‘Every year it gets worse’: on the frontline of the climate crisis in Bangladesh
Ever since she was a little girl, Amina Ahmed has been afraid of the water. Growing up in Sylhet, north-east of Bangladesh, the heavy rainfall that typically occurs during monsoon season would make her anxious.
But this year’s flooding has been unlike anything she’s ever seen before. “Every year, it gets a little worse but I don’t think anyone expected anything this extreme,” Ahmed says.
Over the past few weeks, catastrophic flash floods – the worst in Bangladesh in a century – have inundated much of Sylhet, where rising waters have washed away whole towns, killing at least 68 people and leaving thousands displaced. According to the UN, an estimated 7.2 million people across seven districts have been affected.
Now 24, Ahmed, from Mirabazar, is a volunteer for the Bangladesh Red Crescent, where she is part of a team leading rescue and relief operations during the current crisis.
When the recent flooding began, Ahmed’s team tried to reach people in remote areas and bring them safely to shelter. They carried small children for those struggling to stay afloat and provided regular reassurance to terrified families, as well as cooked meals, clean drinking water and medicine.
Ahmed recognises that women in Sylhet are more likely to be affected by the climate emergency than men, which is a key motivation for her work. “I’m in the best position to help impacted women as I personally understand the gender-based issues that they face,” she says.
One such problem is a lack of adequate toilet facilities in shelters for menstruating women and girls. “There are no proper washrooms so when they get their periods, they don’t have access to disposal bins or space to change,” says Ahmed. She describes the cramped conditions of the shelters, with multiple families living under the same roof and only one shared bathroom. The provision of sanitary towels in emergency packages is often overlooked, so Ahmed is making sure they are included.
Since many of the makeshift shelters are accessible only by boat, Ahmed has been forced to confront her fear of water. She travelled for hours in a rickety boat to deliver emergency aid to more than 200 families. “The boat was overloaded and at one point, the water started to come in,” recalls Ahmed, who cannot swim. “I thought we might drown but, luckily, we were able to move on to another boat and continue our mission.”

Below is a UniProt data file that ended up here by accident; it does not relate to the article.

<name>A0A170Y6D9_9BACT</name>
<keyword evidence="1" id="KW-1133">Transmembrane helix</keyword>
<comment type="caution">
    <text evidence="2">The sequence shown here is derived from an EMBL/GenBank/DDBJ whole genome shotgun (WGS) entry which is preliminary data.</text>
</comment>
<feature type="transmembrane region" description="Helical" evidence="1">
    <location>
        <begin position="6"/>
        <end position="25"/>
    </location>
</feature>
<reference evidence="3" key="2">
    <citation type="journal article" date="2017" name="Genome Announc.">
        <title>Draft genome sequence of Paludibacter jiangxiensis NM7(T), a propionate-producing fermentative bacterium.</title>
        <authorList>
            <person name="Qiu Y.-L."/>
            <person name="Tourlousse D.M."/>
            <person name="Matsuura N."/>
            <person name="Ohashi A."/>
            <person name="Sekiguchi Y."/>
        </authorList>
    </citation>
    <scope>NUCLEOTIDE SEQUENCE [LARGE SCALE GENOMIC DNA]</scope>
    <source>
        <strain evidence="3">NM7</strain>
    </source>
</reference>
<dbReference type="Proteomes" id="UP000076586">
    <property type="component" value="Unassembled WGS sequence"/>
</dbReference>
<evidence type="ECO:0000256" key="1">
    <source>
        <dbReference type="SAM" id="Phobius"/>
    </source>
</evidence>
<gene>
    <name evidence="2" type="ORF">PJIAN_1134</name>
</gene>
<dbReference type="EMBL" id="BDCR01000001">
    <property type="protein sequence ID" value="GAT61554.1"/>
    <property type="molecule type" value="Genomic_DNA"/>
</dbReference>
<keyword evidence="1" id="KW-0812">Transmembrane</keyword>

Humayara Jeba, 20, a climate fighter at YouthNet, the largest youth-led network for climate advocacy in Bangladesh, says women and girls are the most affected by the flooding because of their limited access to resources. “With high existing levels of poverty and inequality, climate change is intensifying the everyday challenges they already face,” she says.
For the past year and a half, Jeba, from Shahi Eidgah, has been involved in crisis response planning – so when the recent floods struck, she was ready. She was pivotal in making sure those most at risk made it to safety, including children, elderly people and pregnant women.
One of these was Rita Akhter, 19, who is eight months pregnant with her first child. Akhter was resting when the water levels outside her tin hut started to drastically rise. She was awoken by shouts from neighbours and climbed out of bed to find herself waist deep in water. “My body was in so much pain that I could barely move,” she says. “I was terrified for my unborn child and didn’t think that we would make it.” Within 10 minutes, the water had reached her neck.
Jeba helped to escort Akhter out. When they looked back, the hut was submerged, along with all Akhter’s possessions. “In the blink of an eye, everything was lost,” Akhter says.
All the emergency shelters nearby were full, so Jeba offered shelter in her own home. “It was the least I could do,” she says. “But I worry what will happen if she goes into labour. Hospitals are currently inaccessible due to flooding.”
An estimated 60,000 women are pregnant in the affected region, with more than 6,500 births expected to take place in July. According to Sylhet health department, 24 healthcare facilities have sustained extensive damage, including MAG Osmani Medical College hospital, the city’s main hospital, which usually treats up to 5,000 patients a day.
Of the 926 community clinics scattered throughout Sylhet, 414 are under water. Dr Himanshu Roy, Sylhet’s divisional health director, says that an outbreak of waterborne diseases has left medical staff struggling to cope.
Across town, Nawfat Ibshar, 18, from Habiganj, has been busy planning her next climate protest. Frustrated by the lack of global response, Ibshar wants to ensure that the plight of her people is heard. “Organising people to come together during a crisis is of course difficult,” she says. “But people are angry. If we don’t demand change, who will?” She holds up a banner she has spent the afternoon making, which reads: “We’ll be dead by Cop27 #ActNow” in bright orange handwriting.
On the day of the protest, a group led by Ibshar march down a busy road, chanting climate crisis slogans in Bangla and English. One protester holds up a sign that reads, “Up to my neck in the climate crisis” – while half submerged in flood water.
“We don’t expect much from global leaders as we’ve become used to their empty promises,” says Ibshar. “But we can always expect Sylhetis to show up, especially during a crisis.”